I like to thumb through catalogs as much as the next girl but while collecting the mail last week, one of our staffers wondered out loud how many trees were wasted every year in the making of junk mail. We went in search of the answer and, well, it is pretty scary.
Did you know that 5.6 million tons of catalogs and other direct mail advertisements end up in U.S. landfills every year and that the average American household receives junk mail equivalent to 1.5 trees every year? That adds up to more than 100 million trees felled for unsolicited mail every year.
We knew that junk mail was out of hand but those statistics really floored us so we set out to figure out a way to reduce the amount of junk in our mailboxes. Here are some of the best tips we were able to unearth:
1. Start with the big dogs.
If you want off as many national mailing lists as possible, your first step is to contact the Direct Marketing Association’s Mail Preference Service. You must re-register after five years.
When you register, your name and address are placed in a “do not mail” file that is updated monthly and distributed to DMA members quarterly. This includes retailers whom you have not directly ordered from. DMA members are required to update their lists at least quarterly, and some do it monthly. The DMA estimates that listing with their mail preference service will stop 75 percent of all national mailings.
By spending 15 minutes on this website, we were able to almost completely stop the catalogs we were receiving, which at one time were in the dozens every month. You can choose specific retails that target you. Since some retailers are worse than others when it comes to sending catalogs — you know who you are Pottery Barn — having the ability to address those companies individually is helpful. You can register online here.
Not ready to give up the remote shopping habit completely? To learn about sales and other promotions from the comfort of your own home, simply change your preferences from snail mail to email so you can dream about purchases on screen, rather than on paper.
2. Stop residential mailers in their tracks.
Huge sources of junk mail are those flyers and coupon booklets addressed simply to “resident” or “occupant.” To get your name of some of these lists you can take the following steps:
ADVO: According to its own website, ADVO is the nation’s largest targeted home-delivered print advertising provider, with 25 mail processing facilities, 33 sales offices nationwide and in Canada. You can remove your name and address from ADVO two ways: either call ADVO’s Consumer Assistance line: (888) 241-6760 or fill out and submit a form on ADVO’s website.
PennySaver (in California) or The Flyer (in Florida): You can remove your name and address from these mailings two ways: By phone, you can call PennySaver at (800) 422-4116 or The Flyer at: (813) 626-SELL. Or you can contact the companies below at the following addresses: Circulation C/O Pennysaver 2830 Orbiter Street Brea, CA 92821 and Circulation C/O Flyer 201 Kelsey Lane Tampa, FL 33619.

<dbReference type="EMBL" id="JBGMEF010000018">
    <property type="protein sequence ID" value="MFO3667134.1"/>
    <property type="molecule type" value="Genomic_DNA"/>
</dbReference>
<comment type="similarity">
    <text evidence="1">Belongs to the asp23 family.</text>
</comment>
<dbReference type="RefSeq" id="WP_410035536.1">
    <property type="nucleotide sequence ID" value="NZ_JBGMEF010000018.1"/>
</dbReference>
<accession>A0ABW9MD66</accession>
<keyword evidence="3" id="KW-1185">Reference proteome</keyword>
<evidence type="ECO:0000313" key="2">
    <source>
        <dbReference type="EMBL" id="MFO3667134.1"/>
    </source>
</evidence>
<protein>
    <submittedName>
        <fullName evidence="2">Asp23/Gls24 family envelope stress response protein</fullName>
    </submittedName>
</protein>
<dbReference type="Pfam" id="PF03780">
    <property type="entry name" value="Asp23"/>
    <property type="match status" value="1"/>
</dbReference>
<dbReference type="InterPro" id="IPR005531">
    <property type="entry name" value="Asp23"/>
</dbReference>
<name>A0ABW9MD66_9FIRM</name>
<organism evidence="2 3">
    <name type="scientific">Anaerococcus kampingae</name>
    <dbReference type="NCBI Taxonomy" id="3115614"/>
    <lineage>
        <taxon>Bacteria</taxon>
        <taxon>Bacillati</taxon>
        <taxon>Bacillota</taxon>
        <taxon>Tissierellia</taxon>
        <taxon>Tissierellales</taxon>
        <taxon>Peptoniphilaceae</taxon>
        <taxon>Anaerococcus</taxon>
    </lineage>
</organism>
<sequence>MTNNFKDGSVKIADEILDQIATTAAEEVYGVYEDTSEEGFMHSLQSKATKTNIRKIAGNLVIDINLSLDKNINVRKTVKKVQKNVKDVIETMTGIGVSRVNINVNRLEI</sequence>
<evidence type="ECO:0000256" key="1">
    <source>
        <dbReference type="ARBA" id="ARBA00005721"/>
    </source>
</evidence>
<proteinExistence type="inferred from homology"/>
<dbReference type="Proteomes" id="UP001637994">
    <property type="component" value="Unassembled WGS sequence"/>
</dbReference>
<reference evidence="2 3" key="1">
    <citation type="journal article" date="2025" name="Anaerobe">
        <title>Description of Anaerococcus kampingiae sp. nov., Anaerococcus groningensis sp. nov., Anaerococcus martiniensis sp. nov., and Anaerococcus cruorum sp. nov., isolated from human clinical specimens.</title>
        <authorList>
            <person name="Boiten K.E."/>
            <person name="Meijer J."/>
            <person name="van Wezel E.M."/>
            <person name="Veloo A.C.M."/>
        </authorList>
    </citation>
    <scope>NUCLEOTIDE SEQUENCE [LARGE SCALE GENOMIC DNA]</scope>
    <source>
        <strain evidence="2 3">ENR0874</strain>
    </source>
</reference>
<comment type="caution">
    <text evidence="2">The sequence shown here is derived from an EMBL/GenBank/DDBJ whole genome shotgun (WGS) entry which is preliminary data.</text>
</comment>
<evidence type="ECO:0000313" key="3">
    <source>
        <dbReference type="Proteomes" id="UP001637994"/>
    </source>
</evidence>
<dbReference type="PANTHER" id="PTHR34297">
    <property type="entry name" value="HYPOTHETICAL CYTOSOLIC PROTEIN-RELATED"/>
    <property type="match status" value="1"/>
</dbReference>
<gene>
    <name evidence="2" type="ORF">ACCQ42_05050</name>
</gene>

Val-Pak Savings Coupons. Val-Pak maintains regional lists, not a central one. Send your request to the address printed on the envelope you receive. If you receive the blue envelope you can also remove your address from their website by clicking here.
3. Save a tree. Protect your identity.
Many of the companies you do business with provide data to credit bureaus about how much you owe and how promptly you pay your bills. The four credit bureaus are Equifax, Experian, TransUnion, and Innovis.
While the credit bureaus do rent lists, they do not disclose specific financial information to marketers like how much you make, what you owe or to whom. Instead, they compile lists based on consumer characteristics and if you fall into a one of their categories, you will receive “pre-approved” credit card offers in the mail. The insurance industry also uses these lists to solicit business, which is why you are likely getting offers for reduced car insurance… even though you don’t own a car.
The federal Fair Credit Reporting Act and some states’ laws require credit-reporting companies to delete any consumer’s name and address from mailing lists if the consumer so chooses. This is the DO NOT CALL of junk mail and it does work.
Call (888) 5OPTOUT. With this single number you can call to prevent all four credit bureaus from sharing your characteristics with retailers and marketers. Not only will this save paper, but disposing of these mailings improperly can lead to serious problems like identity theft if your offer falls into the wrong hands.
4. Give catalogs, mail order lists and magazines – not trees – the axe.
When you buy something from a catalog, your transaction is likely to be reported to Abacus, owned by DoubleClick Digital Advertising. Members of the Abacus Alliance, mostly catalog companies and publishing companies, contribute and exchange information about their customers. Your name may also be sold to other catalog and publishing companies. One way or another, when you ask for one catalog, will likely get catalogs from other companies as well.
To opt out of the Abacus database, send an email to email@example.com. Include your name, including any middle initial, your current address, and if you’ve moved recently, your previous address.
You can also go to ProQuo to select specific catalogs you receive and have them stopped.
If it seems easier to just let the junk mail flow into your home and be recycled, this statistic might motivate you: In the course of a lifetime, Americans spend an average of 8 months opening junk mail.
Canceling it using these four steps takes a lot less time.